China Power

Going to Beijing? Be Ready to ‘Eat Sand.’

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China Power

Going to Beijing? Be Ready to ‘Eat Sand.’

Beijing’s air pollution level reached “beyond index” as a large sandstorm swept over.

Going to Beijing? Be Ready to ‘Eat Sand.’
Credit: Flickr/ Gabriele Quaglia

When Beijing citizens woke up on the morning of May 4, they found the world was gray and yellow, as if “the sky was engulfed.” As a large sandstorm swept over northern China, Beijing’s air quality hit a new low, with pollution levels soaring “beyond index.” 

Based on the U.S. Department of State Air Quality Monitoring Program in Beijing, the city’s air quality index (AQI) remained “hazardous or beyond index” the whole day. The “hazardous” level brings the risk of:

Serious aggravation of heart or lung disease and premature mortality in persons with cardiopulmonary disease and the elderly; serious risk of respiratory effects in general population. (So) everyone should avoid all outdoor exertion.

In fact, Beijing was not the only city suffering from extremely bad air. According to China’s Central Weather Bureau, the sandstorm covered China’s ten northern regions — Xinjiang, Ningxia, Shaanxi, Inner Mongolia, Shanxi, Hebei, Beijing, Tianjin, Liaoning, Jilin, Heilongjiang — spanning 1.63 million square kilometers.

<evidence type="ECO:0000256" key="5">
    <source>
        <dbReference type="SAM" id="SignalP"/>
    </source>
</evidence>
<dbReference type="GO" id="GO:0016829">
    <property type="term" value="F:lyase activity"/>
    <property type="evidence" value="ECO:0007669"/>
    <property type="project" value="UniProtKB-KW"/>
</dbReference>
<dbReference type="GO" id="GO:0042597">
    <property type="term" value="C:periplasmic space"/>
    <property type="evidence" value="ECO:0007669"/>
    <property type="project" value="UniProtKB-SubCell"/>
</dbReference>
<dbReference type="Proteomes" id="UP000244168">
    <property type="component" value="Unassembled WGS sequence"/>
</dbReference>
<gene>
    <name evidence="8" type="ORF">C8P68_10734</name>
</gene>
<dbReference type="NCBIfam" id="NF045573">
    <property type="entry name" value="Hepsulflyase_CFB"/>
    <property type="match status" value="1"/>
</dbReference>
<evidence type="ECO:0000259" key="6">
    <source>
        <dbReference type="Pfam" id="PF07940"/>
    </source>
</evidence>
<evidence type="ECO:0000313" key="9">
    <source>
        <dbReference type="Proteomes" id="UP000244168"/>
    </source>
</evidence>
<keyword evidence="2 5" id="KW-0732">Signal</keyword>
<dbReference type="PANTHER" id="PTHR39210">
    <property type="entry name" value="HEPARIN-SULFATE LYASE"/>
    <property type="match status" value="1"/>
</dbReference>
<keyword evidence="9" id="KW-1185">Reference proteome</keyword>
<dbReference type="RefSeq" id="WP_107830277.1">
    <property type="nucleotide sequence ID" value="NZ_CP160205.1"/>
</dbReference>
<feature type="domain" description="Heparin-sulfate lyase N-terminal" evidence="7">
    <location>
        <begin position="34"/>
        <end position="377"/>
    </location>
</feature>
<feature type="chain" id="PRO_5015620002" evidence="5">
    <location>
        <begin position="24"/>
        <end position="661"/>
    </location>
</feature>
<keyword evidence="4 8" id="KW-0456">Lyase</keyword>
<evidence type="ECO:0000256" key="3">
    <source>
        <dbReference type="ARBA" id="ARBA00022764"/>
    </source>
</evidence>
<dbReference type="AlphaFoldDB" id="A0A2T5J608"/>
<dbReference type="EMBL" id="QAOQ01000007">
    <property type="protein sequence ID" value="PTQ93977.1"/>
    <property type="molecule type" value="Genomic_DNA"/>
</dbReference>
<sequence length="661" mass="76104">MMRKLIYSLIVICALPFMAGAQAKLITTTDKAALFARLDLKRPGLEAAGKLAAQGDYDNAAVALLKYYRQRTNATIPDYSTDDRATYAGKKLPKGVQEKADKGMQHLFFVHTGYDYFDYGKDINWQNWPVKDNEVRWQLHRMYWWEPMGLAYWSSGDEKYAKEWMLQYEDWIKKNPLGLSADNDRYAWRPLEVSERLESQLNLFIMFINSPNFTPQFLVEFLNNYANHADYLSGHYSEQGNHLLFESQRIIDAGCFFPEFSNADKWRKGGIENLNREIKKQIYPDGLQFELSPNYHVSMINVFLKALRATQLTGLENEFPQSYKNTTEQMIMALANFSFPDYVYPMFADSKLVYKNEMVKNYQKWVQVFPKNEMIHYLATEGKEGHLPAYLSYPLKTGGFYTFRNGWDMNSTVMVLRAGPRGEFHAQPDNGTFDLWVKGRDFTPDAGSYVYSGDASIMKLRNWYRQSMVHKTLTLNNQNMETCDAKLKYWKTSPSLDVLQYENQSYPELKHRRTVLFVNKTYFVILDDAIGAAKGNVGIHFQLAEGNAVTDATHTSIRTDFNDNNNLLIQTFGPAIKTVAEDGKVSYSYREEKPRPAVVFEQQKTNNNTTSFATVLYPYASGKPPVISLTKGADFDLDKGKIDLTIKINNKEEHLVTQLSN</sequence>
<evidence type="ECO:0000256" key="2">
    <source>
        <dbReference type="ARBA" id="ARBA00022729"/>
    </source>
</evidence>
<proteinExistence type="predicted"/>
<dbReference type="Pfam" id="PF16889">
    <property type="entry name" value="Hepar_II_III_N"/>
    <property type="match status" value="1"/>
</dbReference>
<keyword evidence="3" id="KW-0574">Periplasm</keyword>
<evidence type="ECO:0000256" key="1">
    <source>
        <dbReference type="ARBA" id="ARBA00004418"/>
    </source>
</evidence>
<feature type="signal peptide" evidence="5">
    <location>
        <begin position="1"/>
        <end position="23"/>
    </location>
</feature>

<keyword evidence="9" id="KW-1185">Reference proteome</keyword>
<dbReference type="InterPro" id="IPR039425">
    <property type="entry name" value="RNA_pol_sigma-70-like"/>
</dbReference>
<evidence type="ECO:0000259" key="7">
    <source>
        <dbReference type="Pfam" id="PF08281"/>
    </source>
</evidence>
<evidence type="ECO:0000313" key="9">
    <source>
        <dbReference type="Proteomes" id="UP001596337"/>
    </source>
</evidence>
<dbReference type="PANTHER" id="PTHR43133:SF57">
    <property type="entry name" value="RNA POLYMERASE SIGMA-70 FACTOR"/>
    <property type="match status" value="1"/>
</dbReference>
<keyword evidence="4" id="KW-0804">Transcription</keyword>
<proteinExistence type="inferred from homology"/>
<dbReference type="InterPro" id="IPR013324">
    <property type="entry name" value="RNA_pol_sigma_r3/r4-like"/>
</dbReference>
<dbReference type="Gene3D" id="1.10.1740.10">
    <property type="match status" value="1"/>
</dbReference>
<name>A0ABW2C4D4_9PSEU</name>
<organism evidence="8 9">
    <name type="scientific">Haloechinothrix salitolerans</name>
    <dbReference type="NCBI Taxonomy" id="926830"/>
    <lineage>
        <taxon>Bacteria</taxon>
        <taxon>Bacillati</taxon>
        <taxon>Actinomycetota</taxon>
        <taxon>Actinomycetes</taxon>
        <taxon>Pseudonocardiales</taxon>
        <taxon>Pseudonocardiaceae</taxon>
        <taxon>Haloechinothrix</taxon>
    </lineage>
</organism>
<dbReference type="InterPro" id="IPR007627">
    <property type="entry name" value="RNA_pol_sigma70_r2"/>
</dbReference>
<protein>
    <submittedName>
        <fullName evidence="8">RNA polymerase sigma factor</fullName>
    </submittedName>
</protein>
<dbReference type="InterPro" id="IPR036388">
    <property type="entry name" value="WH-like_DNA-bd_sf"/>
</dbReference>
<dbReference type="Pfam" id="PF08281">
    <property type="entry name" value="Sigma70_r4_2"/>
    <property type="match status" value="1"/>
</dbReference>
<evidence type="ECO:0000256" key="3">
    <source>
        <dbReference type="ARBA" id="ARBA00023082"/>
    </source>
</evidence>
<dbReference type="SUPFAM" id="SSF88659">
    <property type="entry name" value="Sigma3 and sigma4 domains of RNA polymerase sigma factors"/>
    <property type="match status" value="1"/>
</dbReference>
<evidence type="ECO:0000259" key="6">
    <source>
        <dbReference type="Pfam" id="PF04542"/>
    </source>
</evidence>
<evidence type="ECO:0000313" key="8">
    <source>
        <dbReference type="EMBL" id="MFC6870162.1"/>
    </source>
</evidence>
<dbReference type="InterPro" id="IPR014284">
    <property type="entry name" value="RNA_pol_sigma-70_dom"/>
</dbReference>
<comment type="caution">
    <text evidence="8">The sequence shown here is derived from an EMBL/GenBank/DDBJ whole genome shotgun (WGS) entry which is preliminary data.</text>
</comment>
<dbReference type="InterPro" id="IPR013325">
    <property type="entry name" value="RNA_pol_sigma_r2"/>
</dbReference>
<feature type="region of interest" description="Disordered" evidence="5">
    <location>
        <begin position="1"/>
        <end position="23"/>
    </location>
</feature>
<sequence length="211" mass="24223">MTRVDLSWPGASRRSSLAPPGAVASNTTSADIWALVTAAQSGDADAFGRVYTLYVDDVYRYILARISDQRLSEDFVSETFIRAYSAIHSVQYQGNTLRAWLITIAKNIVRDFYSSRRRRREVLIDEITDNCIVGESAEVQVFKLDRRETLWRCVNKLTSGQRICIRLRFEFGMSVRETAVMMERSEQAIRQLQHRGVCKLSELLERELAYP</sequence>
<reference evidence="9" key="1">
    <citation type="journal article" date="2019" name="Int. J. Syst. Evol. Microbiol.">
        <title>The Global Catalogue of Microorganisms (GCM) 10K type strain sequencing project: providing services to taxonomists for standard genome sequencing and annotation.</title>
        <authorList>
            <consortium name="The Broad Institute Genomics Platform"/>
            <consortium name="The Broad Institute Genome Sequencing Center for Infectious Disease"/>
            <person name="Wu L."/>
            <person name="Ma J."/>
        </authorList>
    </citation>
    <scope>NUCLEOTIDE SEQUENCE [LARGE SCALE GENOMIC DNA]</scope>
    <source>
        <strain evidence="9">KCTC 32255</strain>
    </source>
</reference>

With no prospect of escaping, the Chinese public showed a great sense of bitter humor. Satires were created and repeatedly posted on China’s social media site, like Weibo and WeChat. “In Beijing, we have smog in February, sand in March, and catkins in April, but today we have the darn combo,” one such post read.

The satire was adapted in various cities or regions. Even the Hebei Provincial Weather Bureau forcasted the weather in a satiric way:

With the heavy wind, cooling temperature, and sweeping dust and sand, people living in most parts of our province need to wear a coat and be ready to eat sand.

Behind the bitter humor is people’s growing anger and the Chinese authorities’ suppression.

In 2015, one of China’s most famous female TV reporters, Chai Jing, released an independent documentary, Under the Dome, investigating China’s smog and the sources of air pollution. Within a couple days, the documentary attracted more than 100 million views online and prompted more than 280 million posts on Chinese social media. Yet the sensational effect on the public also led to the censors’ crackdown. The documentary, along with thousands of voluntary discussions and comments, was ordered to be removed from all Chinese websites within a week.

As China’s air pollution worsens and more common people start to react, environmental protection gradually becomes a sensitive issue that could trigger the government’s “stability maintenance” measures.

In 2016, some citizens in Chengdu, a city in southwestern China, wore masks and protested against smog in the center of the city, but their brief sit-in was soon stopped by the local police. Several protesters were even taken away for questioning.  

Undoubtedly, the Chinese government is trying hard to curb smog, but the air quality hasn’t shown any sign of recovery so far.

According to weather forecast, the air pollution from huge sandstorm torturing northern China will hit southern China very soon. No one in the nation can escape from breathing the polluted air “under the dome.”